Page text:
The Affordable Care Act is an example of a "war on women," U.S. Rep. Renee Ellmers of North Carolina said Saturday in the Republicans' weekly address.
Women make many of their families' health care decisions, Ellmers said, emphasizing that she was speaking not only as a congresswoman and chairwoman of the Republican Women's Policy Committee but also as the mother of a college student.
Ellmers said that the cancellations of some insurance policies showed that "the Obama administration is essentially saying it knows what's best for you and your family. Not only that, they are making you pay more -- usually much more -- and in many cases, taking away the doctor you've been seeing for years."
She added: "If you want to talk about a "war on women,' look no further than this health care law."
Ellmers has been one of the GOP's go-to voices on the issue, appearing on talk shows and other venues to make the party's case against the law.
Her criticism of the health care law as a "war on women" comes just days after it was revealed that the Republican Party has been holding tutoring classes to help its lawmakers facing female challengers next year on ways to campaign against them without making offensive and politically damaging remarks.
GOP defeats in two Senate contests last year -- Missouri and Indiana, seats that Republicans were expected to win -- were at least partially attributable to comments by their candidates that alienated many women and generated considerable condemnation, even from inside their own ranks.
In Ellmers' talk, which was posted on the website of the speaker of the House of Representatives on Saturday morning, she cited three cases of people in her district who told her that their insurance premiums would double or increase even more under the new law.
In general, policy cancellations have occurred because under the law insurance policies must include certain essential benefits. Individual and small-group policies that were in effect before the Affordable Care Act was signed in March 2010 -- known as "grandfathered plans" -- aren't required to meet some of the new rules and consumer protections of the law. Consumers in those plans who want the new protections will have to take out new policies.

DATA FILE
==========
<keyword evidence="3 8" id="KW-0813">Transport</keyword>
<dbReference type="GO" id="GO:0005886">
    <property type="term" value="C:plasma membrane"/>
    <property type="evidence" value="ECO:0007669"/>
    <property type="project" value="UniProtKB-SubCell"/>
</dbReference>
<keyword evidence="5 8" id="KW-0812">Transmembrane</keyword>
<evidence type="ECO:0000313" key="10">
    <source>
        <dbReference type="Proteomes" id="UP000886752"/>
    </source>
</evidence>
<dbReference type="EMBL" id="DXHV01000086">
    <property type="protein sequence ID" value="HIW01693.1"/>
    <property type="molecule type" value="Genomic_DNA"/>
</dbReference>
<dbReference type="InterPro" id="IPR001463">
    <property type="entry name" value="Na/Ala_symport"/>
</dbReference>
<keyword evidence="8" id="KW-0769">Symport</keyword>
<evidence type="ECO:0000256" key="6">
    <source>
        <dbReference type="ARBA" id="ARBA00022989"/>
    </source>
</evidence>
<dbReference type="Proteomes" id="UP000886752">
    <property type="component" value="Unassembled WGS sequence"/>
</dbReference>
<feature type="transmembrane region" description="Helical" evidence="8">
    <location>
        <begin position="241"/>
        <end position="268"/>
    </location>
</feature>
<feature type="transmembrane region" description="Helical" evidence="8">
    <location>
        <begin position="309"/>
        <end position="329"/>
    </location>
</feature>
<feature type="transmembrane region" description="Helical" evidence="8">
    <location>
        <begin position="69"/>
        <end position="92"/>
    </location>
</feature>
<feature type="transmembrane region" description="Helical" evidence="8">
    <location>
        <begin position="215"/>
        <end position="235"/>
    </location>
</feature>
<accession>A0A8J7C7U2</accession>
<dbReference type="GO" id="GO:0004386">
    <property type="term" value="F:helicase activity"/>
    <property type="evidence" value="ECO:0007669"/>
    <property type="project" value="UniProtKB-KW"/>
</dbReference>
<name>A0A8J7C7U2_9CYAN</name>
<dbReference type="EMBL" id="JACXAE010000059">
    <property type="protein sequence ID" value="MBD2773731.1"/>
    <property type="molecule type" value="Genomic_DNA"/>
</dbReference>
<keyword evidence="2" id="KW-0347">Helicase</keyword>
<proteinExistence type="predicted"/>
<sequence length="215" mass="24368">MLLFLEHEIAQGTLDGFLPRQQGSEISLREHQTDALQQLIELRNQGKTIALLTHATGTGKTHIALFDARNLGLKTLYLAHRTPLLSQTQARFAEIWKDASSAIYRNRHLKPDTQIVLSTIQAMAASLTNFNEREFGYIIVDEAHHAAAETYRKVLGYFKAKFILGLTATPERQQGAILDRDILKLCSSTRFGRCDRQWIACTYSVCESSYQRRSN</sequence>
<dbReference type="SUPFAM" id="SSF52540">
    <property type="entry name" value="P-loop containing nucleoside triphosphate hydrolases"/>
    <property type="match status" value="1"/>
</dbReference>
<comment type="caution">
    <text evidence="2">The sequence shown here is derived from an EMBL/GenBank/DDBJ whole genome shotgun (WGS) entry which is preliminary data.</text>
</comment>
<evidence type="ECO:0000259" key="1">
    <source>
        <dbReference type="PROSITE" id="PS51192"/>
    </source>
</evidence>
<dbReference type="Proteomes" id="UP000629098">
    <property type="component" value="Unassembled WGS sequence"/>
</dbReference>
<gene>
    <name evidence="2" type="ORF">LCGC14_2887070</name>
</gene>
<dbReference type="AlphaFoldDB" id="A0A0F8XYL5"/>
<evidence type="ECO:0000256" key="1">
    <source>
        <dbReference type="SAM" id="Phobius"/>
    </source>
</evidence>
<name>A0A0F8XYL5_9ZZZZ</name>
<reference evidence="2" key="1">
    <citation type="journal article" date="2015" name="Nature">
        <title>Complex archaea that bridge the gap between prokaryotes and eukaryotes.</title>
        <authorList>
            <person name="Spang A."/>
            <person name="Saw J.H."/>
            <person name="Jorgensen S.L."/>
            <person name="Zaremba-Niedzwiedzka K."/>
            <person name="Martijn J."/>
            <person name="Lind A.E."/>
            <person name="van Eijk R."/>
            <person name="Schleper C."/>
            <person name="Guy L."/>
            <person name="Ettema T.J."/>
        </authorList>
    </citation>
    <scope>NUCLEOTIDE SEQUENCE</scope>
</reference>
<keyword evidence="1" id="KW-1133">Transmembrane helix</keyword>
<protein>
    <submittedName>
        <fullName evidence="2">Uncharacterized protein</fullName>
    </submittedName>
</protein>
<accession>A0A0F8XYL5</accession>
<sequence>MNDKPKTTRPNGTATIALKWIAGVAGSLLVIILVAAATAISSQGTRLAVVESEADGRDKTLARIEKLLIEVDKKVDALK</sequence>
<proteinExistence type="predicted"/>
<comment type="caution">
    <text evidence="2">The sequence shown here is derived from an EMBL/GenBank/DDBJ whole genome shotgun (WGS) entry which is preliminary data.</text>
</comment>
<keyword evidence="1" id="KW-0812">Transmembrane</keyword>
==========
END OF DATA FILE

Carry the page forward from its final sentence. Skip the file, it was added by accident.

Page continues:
As for the costs, premiums are determined by a number of factors, and prices will vary depending on categories such as age and income.
Ellmers said House Republicans would keep "pressing the president to do the right thing. If he won't scrap this law, he ought to delay it for all Americans before it can do further damage."
Ellmers made opposition to the Affordable Care Act her main issue when she ran for Congress in 2010. She frequently has been invited to make the Republican case against it on national news programs. She was scheduled to talk about the law Saturday night on the Fox News Channel.
Before she was elected, Ellmers worked as a registered nurse for 21 years, first in surgical intensive care and later in the general surgery practice of her husband, Brent Ellmers, in Dunn.
This was the second time Republican leaders asked her to give the weekly address. The address rotates between House and Senate Republicans. It is meant to be paired with the president's traditional weekly radio address.